Crimson Takes Game Two of ECAC Hockey Quarterfinals
CAMBRIDGE, Mass. – Another day at Bright-Landry Hockey Center, another double overtime ECAC Hockey playoff battle between the Yale women's ice hockey team and No. 5 Harvard. A day after the Bulldogs earned a memorable win in game one of the best-of-three ECAC Hockey quarterfinals on a goal by sophomore forward Janelle Ferrara at 17:33 of the second overtime, the Crimson turned the tables and beat Yale 3-2 Saturday on a goal by forward Miye D'Oench at 4:01 of the second extra session. With the win, Harvard forces the Bulldogs to play a decisive game three at Bright-Landry on Sunday at 4:00 p.m.
After playing nearly 100 minutes of hockey Friday night as the Bulldogs beat the Crimson 3-2 in double overtime (Yale's first playoff game win since 2005), Harvard elected to start a new goaltender in freshman Brianna Laing. Yale sent junior goalie Jaimie Leonoff back out on the heels of her memorable 55-save night Friday. She would finish Saturday with 53 more saves, providing the backbone for another sterling effort by the Bulldogs as a whole.
"Our kids deserve credit," said Yale head coach Joakim Flygh. "They competed their tails off. We're playing a great opponent, and for nearly five periods each of the past two nights it's been some great back-and-forth hockey."
Yale (9-15-7, 6-9-7 ECAC Hockey) is in the playoffs for the first time since 2008, but the Bulldogs have been making up for lost postseason time by playing some memorable games this weekend. Unlike Friday night, when it took more than 26 minutes for the game's first goal, this one Saturday saw an early tally. Freshman forward Phoebe Staenz took a feed from senior defenseman Tara Tomimoto in the Harvard zone, skated up towards the blue line and skated around towards the left circle before firing a slap shot that eluded the screened Laing at 5:33.
Yale could not convert on its first power play of the game five minutes later, but Harvard missed an even bigger opportunity shortly after that. After senior defenseman Aurora Kennedy covered up a loose puck in the crease to prevent a goal, the Crimson was awarded a penalty shot. D'Oench, Harvard's leading scorer, skated in from center ice as Leonoff came out to challenge her. Leonoff stayed upright as Laing tried to rifle one high, and Leonoff calmly gloved the shot to keep the Crimson scoreless.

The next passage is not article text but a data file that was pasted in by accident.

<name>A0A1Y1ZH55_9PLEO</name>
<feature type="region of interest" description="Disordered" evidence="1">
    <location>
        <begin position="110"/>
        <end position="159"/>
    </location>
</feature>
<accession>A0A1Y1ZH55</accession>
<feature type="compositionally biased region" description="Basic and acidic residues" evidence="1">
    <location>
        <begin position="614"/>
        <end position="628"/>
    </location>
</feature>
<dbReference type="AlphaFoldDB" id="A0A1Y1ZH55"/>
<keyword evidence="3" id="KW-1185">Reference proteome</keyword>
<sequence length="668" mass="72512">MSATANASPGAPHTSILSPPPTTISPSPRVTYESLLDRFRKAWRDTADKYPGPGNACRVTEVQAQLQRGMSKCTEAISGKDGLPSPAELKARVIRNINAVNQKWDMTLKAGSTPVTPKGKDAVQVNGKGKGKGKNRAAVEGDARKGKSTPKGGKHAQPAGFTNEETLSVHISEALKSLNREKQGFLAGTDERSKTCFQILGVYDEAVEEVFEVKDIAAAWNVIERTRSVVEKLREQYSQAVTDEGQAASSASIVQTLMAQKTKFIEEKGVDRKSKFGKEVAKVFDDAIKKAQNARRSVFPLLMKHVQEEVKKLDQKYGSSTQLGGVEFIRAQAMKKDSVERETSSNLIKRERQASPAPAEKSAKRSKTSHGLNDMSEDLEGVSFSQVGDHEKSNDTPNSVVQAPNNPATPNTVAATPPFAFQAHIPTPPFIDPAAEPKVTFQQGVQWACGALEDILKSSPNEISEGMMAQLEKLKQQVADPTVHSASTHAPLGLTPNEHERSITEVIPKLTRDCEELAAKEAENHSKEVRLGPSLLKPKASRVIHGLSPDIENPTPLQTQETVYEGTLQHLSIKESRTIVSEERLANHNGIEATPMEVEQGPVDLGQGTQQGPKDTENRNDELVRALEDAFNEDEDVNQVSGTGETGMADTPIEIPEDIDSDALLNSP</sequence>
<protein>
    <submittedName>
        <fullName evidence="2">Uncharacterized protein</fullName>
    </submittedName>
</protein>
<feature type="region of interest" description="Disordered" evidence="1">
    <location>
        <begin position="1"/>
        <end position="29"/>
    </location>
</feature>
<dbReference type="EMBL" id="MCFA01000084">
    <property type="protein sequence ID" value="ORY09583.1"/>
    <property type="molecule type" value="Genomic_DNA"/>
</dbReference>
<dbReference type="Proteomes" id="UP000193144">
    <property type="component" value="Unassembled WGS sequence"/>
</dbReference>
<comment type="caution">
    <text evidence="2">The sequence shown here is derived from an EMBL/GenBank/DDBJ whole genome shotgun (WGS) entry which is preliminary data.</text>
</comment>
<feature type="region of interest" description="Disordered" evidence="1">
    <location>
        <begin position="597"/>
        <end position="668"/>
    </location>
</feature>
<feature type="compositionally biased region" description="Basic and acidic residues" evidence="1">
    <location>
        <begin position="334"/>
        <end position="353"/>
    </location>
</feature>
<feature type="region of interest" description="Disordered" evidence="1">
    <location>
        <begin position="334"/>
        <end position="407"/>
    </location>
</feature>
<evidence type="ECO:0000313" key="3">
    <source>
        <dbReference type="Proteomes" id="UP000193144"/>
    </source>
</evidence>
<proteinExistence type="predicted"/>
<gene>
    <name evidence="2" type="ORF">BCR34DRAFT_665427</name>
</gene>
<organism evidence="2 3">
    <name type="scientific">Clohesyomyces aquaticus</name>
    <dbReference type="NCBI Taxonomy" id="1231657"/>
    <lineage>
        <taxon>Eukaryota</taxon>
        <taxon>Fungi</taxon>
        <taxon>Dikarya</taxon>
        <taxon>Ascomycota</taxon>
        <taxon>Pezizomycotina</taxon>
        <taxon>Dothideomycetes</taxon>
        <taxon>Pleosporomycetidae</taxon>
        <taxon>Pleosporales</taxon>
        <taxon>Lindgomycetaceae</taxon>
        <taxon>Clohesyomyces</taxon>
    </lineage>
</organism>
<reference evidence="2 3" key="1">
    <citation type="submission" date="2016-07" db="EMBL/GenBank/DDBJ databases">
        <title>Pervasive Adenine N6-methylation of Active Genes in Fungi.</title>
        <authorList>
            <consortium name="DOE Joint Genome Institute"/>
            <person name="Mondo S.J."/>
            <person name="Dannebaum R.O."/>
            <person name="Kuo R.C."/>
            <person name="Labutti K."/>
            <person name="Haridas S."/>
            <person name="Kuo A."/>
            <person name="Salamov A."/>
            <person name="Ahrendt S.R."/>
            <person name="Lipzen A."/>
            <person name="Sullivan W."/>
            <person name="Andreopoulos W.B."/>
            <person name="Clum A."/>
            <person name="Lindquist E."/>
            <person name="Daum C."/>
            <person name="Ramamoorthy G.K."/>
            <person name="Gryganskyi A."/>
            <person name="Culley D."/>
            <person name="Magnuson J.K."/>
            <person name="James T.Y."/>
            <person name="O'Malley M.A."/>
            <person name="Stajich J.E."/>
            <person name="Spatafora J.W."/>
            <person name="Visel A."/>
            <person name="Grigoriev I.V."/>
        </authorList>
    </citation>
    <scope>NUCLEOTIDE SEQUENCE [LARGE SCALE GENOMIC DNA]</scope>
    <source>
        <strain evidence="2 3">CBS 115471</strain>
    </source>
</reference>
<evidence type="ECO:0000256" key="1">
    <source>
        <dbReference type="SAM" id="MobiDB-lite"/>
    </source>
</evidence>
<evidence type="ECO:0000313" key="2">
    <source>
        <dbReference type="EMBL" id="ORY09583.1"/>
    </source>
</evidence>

Leonoff tacked on another big save two minutes before the first period ended, smothering a redirection attempt from point-blank range by forward Gina McDonald.
Yale's lead remained 1-0 as both teams killed off penalties that wrapped into the start of the second period. Leonoff then continued to vex the Crimson with a pair of big saves midway through the frame. Forward Sydney Daniels momentarily beat the Yale defense with less than 10 minutes to play, but Leonoff gloved her shot from in front. Just 20 seconds later, Leonoff made an even more improbable save by sprawling out to deny forward Elizabeth Parker, who appeared to have an open net in front of her at the back door before Leonoff got her body on the puck.
Leonoff also put an end to a particularly hectic sequence with three minutes to play in the second, diving to cover a loose puck shortly after two Yale defenders had lost their sticks. The Bulldogs went into the third up 1-0.
Yale had to kill off a penalty three minutes into the third, and did so successfully -- the Bulldogs' ninth successful penalty kill in nine tries in the series. Junior forward Stephanie Mock got the kill off to a good start by poking the puck out of the zone at the blue line, which enabled junior forward Jackie Raines to set up Tomimoto for a short-handed shot that went wide. Later in the kill a blocked pass in the Yale zone enabled sophomore forward Jamie Haddad to clear the puck. Ferrara blocked Harvard's only shot attempt of that power play.
Leonoff made a great save on McDonald with 13 minutes left in regulation, as McDonald tried a snap shot from the left circle after the Crimson's initial shot attempt was blocked. But Harvard tied the score with 11:35 left, as D'Oench beat a screened Leonoff on her glove side with a slap shot from the left circle after a faceoff in the Yale zone. Leonoff went right back to work after that, though, gloving another shot by D'Oench less than a minute later.
Less than five minutes later the Bulldogs went back ahead. Kennedy sent the puck towards the net from the right circle. Her shot was headed wide, but Staenz was positioned at the left post and managed to bat the puck in behind Laing to put Yale up 2-1 with 6:48 left in the game.